The Case for an International Environmental Court

The Case for an International Environmental Court
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Co-authered with Judith McDaniel, who teaches law and politics at the University of Arizona and Union Institute and University. She is also a Fellow in the OpEdProject.

Photo by Martha Gilliland, climbing Mt. Kilimanjaro

World leaders have begun to ratify the Paris agreement and it is a good thing. India just recorded an all time high temperature of 123.8 F. The U.S. and China, which together account for 38% of global carbon dioxide emissions, have announced they will sign by the end of the year. Fifty-five nations must ratify it for the agreement to take effect, a likely outcome once the U.S. and China sign.

This is good news! The Paris agreement is an exciting start to global cooperation on the health of planet earth. But a big piece is still missing: a way to enforce it.

In the US, we have a model: the Environmental Protection Agency (EPA), which was established in December 1970, seven months after the first Earth Day, in spite of the outcry that the environmental regulations imposed would cost too much to implement and, thereby, severely damage the US economy.

Since 1970, the US has cleaned up its air and waterways, saved species and their habitats, protected wetlands and coastal zones, and tackled the hazardous waste buried in various landfills. Motivated by these regulations, entrepreneurs invented high tech equipment to remove pollutants, and the US Gross Domestic Product grew by 420% in constant dollars. In short, the EPA has been effective and the predictors of doom were wrong.

We need an institution similar to the EPA at the planetary level. We have a model there, too: the International Criminal Court. The ICC handles war crimes and crimes against humanity, not the environment, but it can be a model. The ICC was established in 1988 and entered into force on July 1, 2002, after being ratified by 60 nations. The first person convicted by the ICC was Thomas Lubanga Dyilo from the Democratic Republic of the Congo. While he no doubt committed horrific crimes himself, he was tried and convicted for crimes of "leadership," crimes like recruiting and conscripting children under the age of 15 and using them to commit war crimes. Dyilo was sentenced in 2012 and is serving 14 years in a prison in the DRC. Similarly, an International Court for Environment, while it might not put heads of state in jail, could impose sanctions.

If we start now, we can have an international environmental court by the 50thanniversary of the first Earth Day, April 2020. Many will say this is a pipedream, indicating again that the economic costs will be too high. Four years before the EPA was established, many were similarly skeptical. The results speak for themselves.

Culturally, we are in a very similar moment of social support for such a move. In the US, pressure for a federal agency to protect and clean up America's environment was building throughout the 1960's, spirited by astronauts' photos of our strikingly beautiful blue planet hanging in space. These photos transformed our emotional understanding of our home, as Rachel Carson's Silent Spring demonstrated that pesticides, which accumulated in the food chain, were poisoning it. Television images of a fire on the Cuyahoga River in Cleveland, thick smog in Pittsburg, and dead, oil soaked birds and mammals on the beautiful beaches of Santa Barbara also changed the national discourse and opened the door for leadership. Powerful supporters emerged in Congress. In his State of the Union address in 1970, President Nixon called for a decade of environmental transformation. The EPA was established that December.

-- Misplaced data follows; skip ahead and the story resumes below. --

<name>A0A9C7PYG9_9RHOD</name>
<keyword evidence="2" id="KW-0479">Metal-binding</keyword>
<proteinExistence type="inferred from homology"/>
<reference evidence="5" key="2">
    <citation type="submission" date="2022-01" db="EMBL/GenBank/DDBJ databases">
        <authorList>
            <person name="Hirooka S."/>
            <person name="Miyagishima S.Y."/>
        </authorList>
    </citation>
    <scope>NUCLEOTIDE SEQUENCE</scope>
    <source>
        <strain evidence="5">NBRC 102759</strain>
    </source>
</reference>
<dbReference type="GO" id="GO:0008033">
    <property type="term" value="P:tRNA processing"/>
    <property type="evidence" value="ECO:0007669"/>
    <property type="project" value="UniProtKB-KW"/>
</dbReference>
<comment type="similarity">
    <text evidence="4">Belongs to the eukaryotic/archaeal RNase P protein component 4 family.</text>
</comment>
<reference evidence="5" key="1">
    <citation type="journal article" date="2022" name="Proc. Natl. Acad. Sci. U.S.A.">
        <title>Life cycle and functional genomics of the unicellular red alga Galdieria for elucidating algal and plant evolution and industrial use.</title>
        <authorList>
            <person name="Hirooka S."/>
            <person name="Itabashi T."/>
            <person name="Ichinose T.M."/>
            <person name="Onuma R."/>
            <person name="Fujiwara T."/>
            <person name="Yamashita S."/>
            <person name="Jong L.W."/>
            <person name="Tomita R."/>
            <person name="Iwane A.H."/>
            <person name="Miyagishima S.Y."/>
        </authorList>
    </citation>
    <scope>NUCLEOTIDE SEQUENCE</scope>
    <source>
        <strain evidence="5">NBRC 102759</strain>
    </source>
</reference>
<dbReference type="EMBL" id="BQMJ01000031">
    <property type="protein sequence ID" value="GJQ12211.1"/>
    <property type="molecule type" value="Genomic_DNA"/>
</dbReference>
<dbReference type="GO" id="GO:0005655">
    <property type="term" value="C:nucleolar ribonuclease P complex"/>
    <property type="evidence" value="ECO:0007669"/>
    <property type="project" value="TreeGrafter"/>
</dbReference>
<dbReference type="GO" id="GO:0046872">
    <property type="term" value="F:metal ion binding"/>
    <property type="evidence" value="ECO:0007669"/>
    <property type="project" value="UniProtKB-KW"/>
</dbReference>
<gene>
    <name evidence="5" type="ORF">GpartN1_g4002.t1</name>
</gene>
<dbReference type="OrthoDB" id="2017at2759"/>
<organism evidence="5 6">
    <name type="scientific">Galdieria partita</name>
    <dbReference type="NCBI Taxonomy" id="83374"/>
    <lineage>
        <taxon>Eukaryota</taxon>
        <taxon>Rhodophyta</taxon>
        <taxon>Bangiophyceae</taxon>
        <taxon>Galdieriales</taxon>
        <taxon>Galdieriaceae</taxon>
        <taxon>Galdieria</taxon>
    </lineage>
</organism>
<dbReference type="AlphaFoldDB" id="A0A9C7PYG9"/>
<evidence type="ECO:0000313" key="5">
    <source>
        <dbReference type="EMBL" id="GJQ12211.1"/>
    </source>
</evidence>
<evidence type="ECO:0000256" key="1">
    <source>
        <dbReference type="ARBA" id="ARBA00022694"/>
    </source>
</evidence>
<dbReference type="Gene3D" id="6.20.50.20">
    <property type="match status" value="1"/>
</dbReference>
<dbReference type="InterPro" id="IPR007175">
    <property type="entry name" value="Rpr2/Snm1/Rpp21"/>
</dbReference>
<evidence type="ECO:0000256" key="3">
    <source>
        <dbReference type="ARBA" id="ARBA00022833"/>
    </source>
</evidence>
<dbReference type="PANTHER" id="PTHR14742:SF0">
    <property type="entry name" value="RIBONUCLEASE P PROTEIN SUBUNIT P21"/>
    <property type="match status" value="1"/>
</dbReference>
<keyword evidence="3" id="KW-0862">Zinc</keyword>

Today, images of glaciers melting, disappearing coastlines, and piles of trash in the ocean have gone viral. It is common knowledge that extremes in weather patterns, including floods, droughts and storms are linked to global warming. In the United States, the first human community is being relocated as their island home sinks into the sea. 2015 was the hottest year on record, and March 2016 is the eleventh consecutive month in a row that the earth has recorded its warmest respective month on record. People are understandably concerned.

The United Nations has some of the scaffolding for an environmental court now. The UN Conference on the Environment in Stockholm in 1972 established the United Nations Environment Programme, which coordinates its environmental activities and assists developing countries with environmentally sound policies. But coordinating and assisting, while helpful, lack the power to protect.

Since 1972, the UN environmental conferences have resulted in dozens of opinions, statements of concerns, and conventions, for example, the Vienna Convention for the Protection of the Ozone Layer. In 1988, The 70th Plenary of the General Assembly passed a statement of concern noting that greenhouse gases could produce global warming with disastrous consequences for mankind.

Opinions, protocols and statements of concern are useful but are not enough to protect the planet. The Paris Climate Agreement relies on peer pressure for enforcement. Countries are mandated to measure and report activities. Activities are to be made public and verified. No one yet knows how this will work. An environmental court could solve that.

Proposals for a UN environmental agency with teeth have already emerged. Both the International Bar Association and the Coalition for an Environmental Court have proposed an International Court on the Environment. The World People's Conference proposed an International Climate Justice Tribunal. A real Environmental Court by Earth Day 2020 is not a pipedream.

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